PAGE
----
Tax-Free Exchanges



Advance tax planning often properly postpones until tomorrow what normally is considered today’s tax liability.  Internal Revenue code Section 1031 (commonly known as the like-kind exchange or LKE section) contains one method of taxpayer may use to defer today’s tax bill.

What is an exchange?
IRC Sec. 1031 states:  “No gain or loss shall be recognized on the exchange of property held for productive use in a trade or business or for investment if such property is exchanged solely for property of like kind which is to be held either for productive use in a trade or business or for investment”.

The tax difference between a sale and an exchange.  Before discussing the ramifications of a tax-free exchange, let us examine the taxation of a taxable sale

Example of what you do not want to do:
Sebastian owns an apartment house (on leased land) in Orlando, which he purchased for $100,000.  The property has a fair market value of $225,000 on December 1, 2005. He has taken $75,000 of straight-line depreciation since his purchase.  He wants to sell it and buy an apartment house in Tampa Bay that has a fair market value of $225,000.  His taxable gain when he sells the Orlando property would be $200,000 calculated as follows:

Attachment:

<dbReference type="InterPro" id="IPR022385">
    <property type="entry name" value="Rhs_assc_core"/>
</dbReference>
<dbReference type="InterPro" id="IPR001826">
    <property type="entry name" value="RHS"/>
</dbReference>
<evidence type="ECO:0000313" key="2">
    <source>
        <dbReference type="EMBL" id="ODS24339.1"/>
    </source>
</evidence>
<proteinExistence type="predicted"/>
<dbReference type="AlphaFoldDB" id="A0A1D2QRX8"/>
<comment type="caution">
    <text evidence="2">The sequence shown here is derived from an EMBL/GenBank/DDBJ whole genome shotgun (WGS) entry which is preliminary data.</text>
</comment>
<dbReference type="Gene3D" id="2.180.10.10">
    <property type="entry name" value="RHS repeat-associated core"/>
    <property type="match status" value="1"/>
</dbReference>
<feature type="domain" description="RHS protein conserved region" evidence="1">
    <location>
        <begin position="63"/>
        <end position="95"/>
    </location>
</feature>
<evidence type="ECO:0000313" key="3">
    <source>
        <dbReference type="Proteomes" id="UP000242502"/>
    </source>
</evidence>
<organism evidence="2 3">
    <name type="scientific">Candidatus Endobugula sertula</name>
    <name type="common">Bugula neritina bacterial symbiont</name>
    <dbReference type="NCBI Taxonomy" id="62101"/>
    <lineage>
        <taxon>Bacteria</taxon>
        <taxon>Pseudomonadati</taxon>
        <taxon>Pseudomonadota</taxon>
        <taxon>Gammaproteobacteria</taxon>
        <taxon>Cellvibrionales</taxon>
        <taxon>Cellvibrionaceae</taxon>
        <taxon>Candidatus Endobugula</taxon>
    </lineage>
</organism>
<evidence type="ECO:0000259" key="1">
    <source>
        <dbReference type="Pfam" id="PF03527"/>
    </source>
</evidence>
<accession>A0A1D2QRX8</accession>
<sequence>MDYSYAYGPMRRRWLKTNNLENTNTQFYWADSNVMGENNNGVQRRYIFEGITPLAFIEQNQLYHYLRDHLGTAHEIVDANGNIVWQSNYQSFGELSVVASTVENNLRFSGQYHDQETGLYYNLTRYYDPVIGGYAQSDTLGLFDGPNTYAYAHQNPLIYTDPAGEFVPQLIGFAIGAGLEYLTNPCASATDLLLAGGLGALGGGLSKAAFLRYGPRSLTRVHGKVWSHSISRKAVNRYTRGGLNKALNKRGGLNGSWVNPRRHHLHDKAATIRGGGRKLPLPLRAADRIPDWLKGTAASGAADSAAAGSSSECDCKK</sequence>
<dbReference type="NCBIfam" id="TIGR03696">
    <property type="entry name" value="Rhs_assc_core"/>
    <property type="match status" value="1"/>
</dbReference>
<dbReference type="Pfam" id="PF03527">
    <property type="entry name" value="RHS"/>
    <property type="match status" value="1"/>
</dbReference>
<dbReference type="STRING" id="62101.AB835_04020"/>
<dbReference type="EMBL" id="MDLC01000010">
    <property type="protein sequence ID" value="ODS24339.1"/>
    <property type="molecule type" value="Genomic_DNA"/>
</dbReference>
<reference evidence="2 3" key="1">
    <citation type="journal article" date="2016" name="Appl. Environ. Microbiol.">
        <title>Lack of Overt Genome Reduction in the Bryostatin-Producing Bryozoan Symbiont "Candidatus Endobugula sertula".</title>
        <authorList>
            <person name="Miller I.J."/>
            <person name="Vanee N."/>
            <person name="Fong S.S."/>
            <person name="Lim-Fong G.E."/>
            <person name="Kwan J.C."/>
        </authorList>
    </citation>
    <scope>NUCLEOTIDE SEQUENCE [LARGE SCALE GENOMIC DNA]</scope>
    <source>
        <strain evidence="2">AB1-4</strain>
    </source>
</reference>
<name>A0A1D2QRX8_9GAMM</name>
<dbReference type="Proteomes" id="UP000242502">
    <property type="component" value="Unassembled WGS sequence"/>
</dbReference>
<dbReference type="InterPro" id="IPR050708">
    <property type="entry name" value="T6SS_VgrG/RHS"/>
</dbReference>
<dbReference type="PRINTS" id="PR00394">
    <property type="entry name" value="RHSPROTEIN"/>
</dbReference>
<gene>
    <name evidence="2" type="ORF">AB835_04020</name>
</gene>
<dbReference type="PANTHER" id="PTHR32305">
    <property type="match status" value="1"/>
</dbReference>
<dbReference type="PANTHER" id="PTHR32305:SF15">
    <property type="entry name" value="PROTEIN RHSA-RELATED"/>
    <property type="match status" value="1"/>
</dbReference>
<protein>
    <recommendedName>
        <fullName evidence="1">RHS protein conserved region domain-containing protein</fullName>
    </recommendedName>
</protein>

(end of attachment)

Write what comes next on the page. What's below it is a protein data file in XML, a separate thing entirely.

Sale Price   $225,000
Less: Adjusted Basis    
Original Cost $100,000  
Minus: Depreciation -$75,000  
Adjusted Basis   -$25,000
Equals: Long-term Capital gain   $200,000

TAX DUE ON SALE: Sebastian’s tax, assuming he is in the 28% tax bracket, would be around $30,000 of unnecessary taxes. YIKES!!!!!!!!

So we know a sale and subsequent reinvestment of proceeds, instead of an exchange, will result in Sebastian taking a $30,000 dollar hit on taxes, not good.  To add to the drama add the state taxes and you get the big picture of taxes you can save with a 1031 tax free exchange.

Example of what you do want to do

No tax due on this exchange:  Instead of selling, Sebastian trades his $225,000 Orlando apartment house for the $225,000 Tampa Bay apartment.  None of the $200,000 gain is recognized on Sebastian’s tax return, he would have to report the tax free exchange on his tax return, thereby saving at least $30,000 in federal taxes. 

Saving taxes in not the only benefit!!!  By exchanging, an investor not only saves taxes but can use this increase of their net worth, or equity, to acquire additional real estate.  Coupled with the magic of leverage, this creates dramatic results. 

Example of what you do want to do: 
Using an 80%  loan-to-value ratio, Sebastian can use the $30, 000 tax savings as a 20% down payment to acquire over $200,000 of additional real estate!!!  Of course, he would have to structure the acquisition as part of the above exchange.